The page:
VIN VIN GALLERY . VIENNA . AUSTRIA
Curator : Kami Gahiga
The exhibition features the artworks of four artists: Joël Andrianomearisoa, Kapwani Kiwanga, Marin Majic and Maja Ruznic. The selected artists hail from the Eastern Coasts of Africa and the Balkan peninsula, yet each one has a distinctive approach in relation to aspects of nationalism and holds no central attachment to one specific identity or country. The exhibition explores how the cartesian and symbolic meaning of borders erode with displacement and migration. Themes of longing, nostalgia, the in-between and melancholy manifest in each of the artists’ works through a multiplicity of media: painting, installation, drawing, and collage.
Peripheral Sun initiates a debate about whose compass is acknowledged when thinking about the East and recognizes the different poles of influence that exist today.
The layout of the exhibition design leads the viewer to accustome to alternative vantage points without relying on a specific linear route, thus creating an open network of exchange with no set trajectory.
© Vin Vin Gallery
The elegant precision and simplicity found across Andrianomearisoa’s œuvre is conveyed in his three-dimensional structure Maison Imaginaire, which echoes the artist’s training as an architect through his engagement with space and environment.
Maison Imaginaire (2021) is a model of Andrianomearisoa’s monumental metallic sculpture that the artist was commissioned to realise in Aigues-Mortes, France. His structure elegantly floated between two of Aigues-Mortes’ historic towers. The city’s fortified walls and port were built in the 13th century by King Louis IX to establish a trade route to the East, and witnessed the departure of the seventh and eighth Western crusades.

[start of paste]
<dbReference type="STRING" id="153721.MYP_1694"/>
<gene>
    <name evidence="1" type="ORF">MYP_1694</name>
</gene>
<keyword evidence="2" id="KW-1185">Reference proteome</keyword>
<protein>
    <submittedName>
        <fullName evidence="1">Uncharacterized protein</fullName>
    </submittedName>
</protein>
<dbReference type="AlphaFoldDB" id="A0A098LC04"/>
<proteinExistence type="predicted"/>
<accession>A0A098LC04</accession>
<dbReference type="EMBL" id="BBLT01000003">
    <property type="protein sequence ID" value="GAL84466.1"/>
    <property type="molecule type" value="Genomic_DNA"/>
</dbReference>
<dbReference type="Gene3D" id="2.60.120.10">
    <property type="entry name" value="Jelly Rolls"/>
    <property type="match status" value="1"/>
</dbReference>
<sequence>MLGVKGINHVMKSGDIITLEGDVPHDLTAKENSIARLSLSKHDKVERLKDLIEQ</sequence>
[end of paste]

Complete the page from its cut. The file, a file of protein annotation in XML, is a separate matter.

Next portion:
Andrianomearisoa’s Maison Imaginaire evokes the paradox of human desires: to root itself through built structures while simultaneously desiring to escape, to break walls and barriers. Robust at first glance given its steel composition it is simultaneously fragile, ambiguous, and open-ended.
Étoffe des Songes (2016) is a black and white diptych that reflects the artist’s fascination for textiles’ malleable qualities which he declines through the layering of various shades of black and white. Madagascar is home to some of the finest silk and cloth production centers. The diptych equally demonstrates Andrianomearisoa’s investigation of contrasting elements and duality. On a smaller physical scale but with equal resonance are his drawings Soratra (2022), which fuse the concerns of his past projects and his installation I Have Forgotten the Night he presented at the Venice Biennale. It comprises a series of 8-diptychs depicting texts and poems written in Malagasy, French and English, realized specifically for Peripheral Sun. Andrianomearisoa’s welding of contrasts capture the balanced interplay of opposite elements.